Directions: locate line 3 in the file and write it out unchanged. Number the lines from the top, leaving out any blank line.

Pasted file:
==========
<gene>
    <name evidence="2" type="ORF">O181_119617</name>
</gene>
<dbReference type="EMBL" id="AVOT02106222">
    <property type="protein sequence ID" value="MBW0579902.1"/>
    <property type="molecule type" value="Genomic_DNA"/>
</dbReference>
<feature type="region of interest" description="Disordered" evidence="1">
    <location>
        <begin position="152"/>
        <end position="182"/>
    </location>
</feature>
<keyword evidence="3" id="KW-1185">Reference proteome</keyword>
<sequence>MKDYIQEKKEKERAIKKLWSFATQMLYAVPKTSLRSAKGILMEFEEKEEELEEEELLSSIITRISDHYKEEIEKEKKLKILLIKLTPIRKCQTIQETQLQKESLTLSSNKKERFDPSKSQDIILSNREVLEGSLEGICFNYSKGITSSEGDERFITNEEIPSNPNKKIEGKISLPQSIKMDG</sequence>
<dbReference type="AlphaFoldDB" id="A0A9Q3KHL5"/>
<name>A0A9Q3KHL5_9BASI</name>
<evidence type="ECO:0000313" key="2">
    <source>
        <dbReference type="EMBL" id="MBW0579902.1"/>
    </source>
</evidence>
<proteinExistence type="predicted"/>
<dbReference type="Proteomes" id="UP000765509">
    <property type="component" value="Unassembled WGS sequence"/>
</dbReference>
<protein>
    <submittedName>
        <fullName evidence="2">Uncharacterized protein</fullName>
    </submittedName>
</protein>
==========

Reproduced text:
</gene>